Object 64

Euphoric Gastronomy

2041, Berlin, Germany

Excerpts from Euphoric Gastronomy, a popular cookbook from 2041 that marked the shifting attitudes towards mind-altering substances:


The purpose of a meal is not simply to sate our hunger. We want something that will spark an emotion, something that will leave a memory. Our total mastery over carbohydrates, proteins, fats, and spices, hard won from millennia of experimentation and exploration, is mundane from a biological perspective — but marvellous from a human one.

Our armoury of culinary tools now extends to bioreactors, tailored meat, tweaked plants, and tastebud mapping. If we are willing to go to such lengths to create 'perfect' gastronomic experiences, why ignore those other substances that can more directly alter our emotions and memories?

I have spent most of my life exploring how psychoactive drugs can be combined with food, to stunning effect. Of course, I owe much to earlier generations who made their first faltering steps with drugs such as alcohol and cannabis, but my team’s first experiments with molecular sims and MRI scans in the 30s have allowed us to move far beyond those hazy, muddled days.

Thanks to our work at Kreuzberg's, 'euphoric gastronomy' has become extremely fashionable. While I have never liked this term, as it implies that the combination of recreational drugs with food is mere frivolity, it is adequate enough. What I am more concerned about is bringing euphoric gastronomy out of the elite halls and restaurants of the world and into people's homes.

There is nothing difficult about performing simple euphoric gastronomy. With some effort and discipline, one may become quite proficient in tailoring the right drugs to the right food. In this book and its accompanying simulations, I will show you how to create heretofore unimaginable culinary experiences.


If we were somehow transported 30 years into the past, I would most likely have been fined or imprisoned for having written this book. Thankfully, most countries have become more sane in the intervening period, what with the widespread decriminalisation and legalisation of drugs beginning in the late 20s and early 30s.

Quite predictably, legalisation at first led to a lot of silly experimentation, but the increased regulation and competition also improved the quality of drugs — not just in terms of safety and consistency, but the subjective experience as well. Without these advantages, euphoric gastronomy would be only a fringe movement.

The legalisation of drugs, however, did not mean that they suddenly became socially acceptable. Many people, particularly among the older, more closed-minded generations, continued to frown upon recreational drugs. Even today I am told there are some corporations that still routinely drug-test their employees. But these are isolated throwbacks; the changing shape of work and leisure has reduced the number of formally employed on-site workers and increased remote working, so these troglodytic restrictions apply to fewer and fewer people each year.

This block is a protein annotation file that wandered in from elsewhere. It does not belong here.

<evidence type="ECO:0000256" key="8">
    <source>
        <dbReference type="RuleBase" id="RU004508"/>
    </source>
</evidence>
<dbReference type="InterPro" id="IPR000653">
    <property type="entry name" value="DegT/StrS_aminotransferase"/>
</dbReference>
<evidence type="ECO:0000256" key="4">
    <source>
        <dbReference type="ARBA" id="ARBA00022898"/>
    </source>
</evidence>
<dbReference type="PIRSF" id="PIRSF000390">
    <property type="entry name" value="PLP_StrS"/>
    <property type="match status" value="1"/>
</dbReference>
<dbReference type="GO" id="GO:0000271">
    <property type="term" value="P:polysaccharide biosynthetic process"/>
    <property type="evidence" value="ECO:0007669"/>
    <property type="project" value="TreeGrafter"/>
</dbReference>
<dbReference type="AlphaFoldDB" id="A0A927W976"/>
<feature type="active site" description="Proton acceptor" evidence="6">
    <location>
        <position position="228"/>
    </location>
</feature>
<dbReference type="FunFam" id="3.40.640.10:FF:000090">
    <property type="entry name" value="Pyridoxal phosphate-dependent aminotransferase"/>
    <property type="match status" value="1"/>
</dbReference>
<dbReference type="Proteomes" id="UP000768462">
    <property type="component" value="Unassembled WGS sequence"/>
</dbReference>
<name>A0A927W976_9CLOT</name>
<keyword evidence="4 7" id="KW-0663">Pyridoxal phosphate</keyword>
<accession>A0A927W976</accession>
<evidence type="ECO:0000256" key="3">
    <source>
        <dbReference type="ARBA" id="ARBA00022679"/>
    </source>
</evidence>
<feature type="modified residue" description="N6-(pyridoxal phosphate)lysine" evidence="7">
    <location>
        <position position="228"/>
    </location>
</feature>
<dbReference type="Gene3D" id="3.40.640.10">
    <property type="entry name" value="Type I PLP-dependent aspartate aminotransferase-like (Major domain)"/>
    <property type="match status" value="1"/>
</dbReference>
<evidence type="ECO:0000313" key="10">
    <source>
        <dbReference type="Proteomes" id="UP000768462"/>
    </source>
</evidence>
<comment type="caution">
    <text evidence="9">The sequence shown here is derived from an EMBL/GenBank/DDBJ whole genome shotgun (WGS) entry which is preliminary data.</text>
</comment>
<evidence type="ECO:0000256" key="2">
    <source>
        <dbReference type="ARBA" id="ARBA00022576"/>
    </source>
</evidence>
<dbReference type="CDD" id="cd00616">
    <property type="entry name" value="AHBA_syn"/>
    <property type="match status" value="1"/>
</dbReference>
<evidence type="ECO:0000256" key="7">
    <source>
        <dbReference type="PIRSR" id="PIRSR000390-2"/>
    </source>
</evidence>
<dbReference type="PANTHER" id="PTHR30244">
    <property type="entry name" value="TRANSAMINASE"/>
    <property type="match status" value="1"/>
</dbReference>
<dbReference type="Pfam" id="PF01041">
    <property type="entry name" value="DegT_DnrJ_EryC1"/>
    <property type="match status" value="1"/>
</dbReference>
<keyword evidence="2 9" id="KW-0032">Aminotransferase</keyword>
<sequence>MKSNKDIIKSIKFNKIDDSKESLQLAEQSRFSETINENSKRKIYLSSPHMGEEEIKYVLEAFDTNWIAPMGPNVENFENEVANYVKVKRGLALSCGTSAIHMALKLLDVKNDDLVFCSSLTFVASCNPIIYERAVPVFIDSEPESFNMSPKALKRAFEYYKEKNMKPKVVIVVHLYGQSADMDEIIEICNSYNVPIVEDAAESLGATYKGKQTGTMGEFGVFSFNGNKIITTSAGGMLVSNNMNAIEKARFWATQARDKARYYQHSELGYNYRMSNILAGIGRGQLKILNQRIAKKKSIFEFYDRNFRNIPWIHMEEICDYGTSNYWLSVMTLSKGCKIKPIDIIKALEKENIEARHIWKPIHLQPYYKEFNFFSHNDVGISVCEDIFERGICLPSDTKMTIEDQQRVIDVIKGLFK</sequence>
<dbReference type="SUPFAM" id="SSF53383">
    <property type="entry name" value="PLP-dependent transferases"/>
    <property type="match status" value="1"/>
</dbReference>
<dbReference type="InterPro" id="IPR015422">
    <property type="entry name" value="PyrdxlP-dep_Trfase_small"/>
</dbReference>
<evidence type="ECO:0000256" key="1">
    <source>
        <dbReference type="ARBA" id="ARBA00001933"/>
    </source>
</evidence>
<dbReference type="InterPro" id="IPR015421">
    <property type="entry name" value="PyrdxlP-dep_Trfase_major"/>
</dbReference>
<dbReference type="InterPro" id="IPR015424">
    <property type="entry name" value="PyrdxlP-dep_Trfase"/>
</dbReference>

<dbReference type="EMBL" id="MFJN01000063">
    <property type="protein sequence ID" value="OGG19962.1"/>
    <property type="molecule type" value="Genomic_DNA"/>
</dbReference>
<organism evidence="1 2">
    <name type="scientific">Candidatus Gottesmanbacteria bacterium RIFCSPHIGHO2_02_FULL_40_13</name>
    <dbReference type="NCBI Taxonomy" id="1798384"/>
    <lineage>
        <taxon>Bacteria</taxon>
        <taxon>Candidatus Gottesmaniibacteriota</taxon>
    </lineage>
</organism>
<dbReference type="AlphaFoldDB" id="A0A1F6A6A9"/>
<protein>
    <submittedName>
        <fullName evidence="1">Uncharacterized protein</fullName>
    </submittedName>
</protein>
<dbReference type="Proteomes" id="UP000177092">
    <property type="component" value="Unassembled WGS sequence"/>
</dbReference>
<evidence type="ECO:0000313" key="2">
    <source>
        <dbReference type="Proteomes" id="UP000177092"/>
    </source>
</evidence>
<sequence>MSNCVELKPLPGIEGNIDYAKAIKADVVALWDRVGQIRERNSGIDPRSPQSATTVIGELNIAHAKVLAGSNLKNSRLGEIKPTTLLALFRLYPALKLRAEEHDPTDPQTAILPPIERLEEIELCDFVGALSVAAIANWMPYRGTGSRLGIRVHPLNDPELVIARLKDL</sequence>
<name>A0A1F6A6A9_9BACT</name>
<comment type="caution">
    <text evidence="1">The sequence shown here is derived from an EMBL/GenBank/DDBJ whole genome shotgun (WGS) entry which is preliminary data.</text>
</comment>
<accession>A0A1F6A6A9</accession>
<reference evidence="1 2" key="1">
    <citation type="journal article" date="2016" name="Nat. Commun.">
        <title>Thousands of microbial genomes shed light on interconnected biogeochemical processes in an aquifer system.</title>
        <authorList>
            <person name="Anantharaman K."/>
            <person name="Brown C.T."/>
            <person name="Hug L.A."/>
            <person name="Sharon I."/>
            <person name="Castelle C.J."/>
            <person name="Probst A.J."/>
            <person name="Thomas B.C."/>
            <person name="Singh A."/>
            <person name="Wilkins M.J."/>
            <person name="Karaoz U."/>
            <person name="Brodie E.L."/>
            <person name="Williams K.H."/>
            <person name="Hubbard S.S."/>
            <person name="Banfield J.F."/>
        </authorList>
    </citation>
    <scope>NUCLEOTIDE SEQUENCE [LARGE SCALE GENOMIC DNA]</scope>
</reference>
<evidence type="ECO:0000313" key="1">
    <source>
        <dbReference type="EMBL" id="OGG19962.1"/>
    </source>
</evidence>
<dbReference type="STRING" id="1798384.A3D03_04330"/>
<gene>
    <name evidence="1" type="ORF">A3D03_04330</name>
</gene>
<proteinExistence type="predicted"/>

Some clowns, hoping to catch me out, will ask whether I allow my staff and collaborators to use recreational drugs while 'on the job'. The answer is: I don't care. If they are capable of doing the job I set them, they may take as many drugs as they wish — although I would hope that they are responsible enough to pay attention to their Lifelines and to be taking Securin or a similar addiction inhibitor. Whether they use drugs or sims or neurofeedback transcranial magnetic stimulation, if my staff turn up too sleepy to work, or too tired, or too drunk, or too high — they must go. I make no special exception for drugs.



I find that the best way to introduce newcomers to euphoric gastronomy is through dessert. It's the most playful, light-hearted part of any meal, and as such, lends itself very well to being combined with drugs.

For beginners, I would suggest these three desserts:

Ecuadorian Dark Chocolate Souffle, with Tweaked Betel Leaf and Areca Nut

The heady, rich taste of the souffle will complement the relatively mild stimulant effect of the betel leaf and areca nut, long used in the tropical Pacific and Asia.

Sticky Toffee pudding, with Kava

Those with a sweet tooth will prefer this dessert, especially as the kavalactones in the Kava drink will offset the effect of the sugar with a pleasantly relaxing feeling. If you are unable to obtain kava, then standard benzodiazepines will also suffice.

Sierra Sunset Ice Cream, with Haifo

Haifo is a surprisingly complex and muscular tweaked opiate, so it needs to be paired with something that will numb the senses a little. We tried a number of ice cream flavours but found that the modern Buenos Aires recipe — suitably modified — worked extremely well with Haifo either crystallised on its surface or aerosolised with the 'mist'.

(Instructions to synthesise the unique chemicals mentioned above are attached to this book, compatible with all modern microarray reactors. Alternatively you can order all necessary ingredients to your location for delivery within 22 minutes.)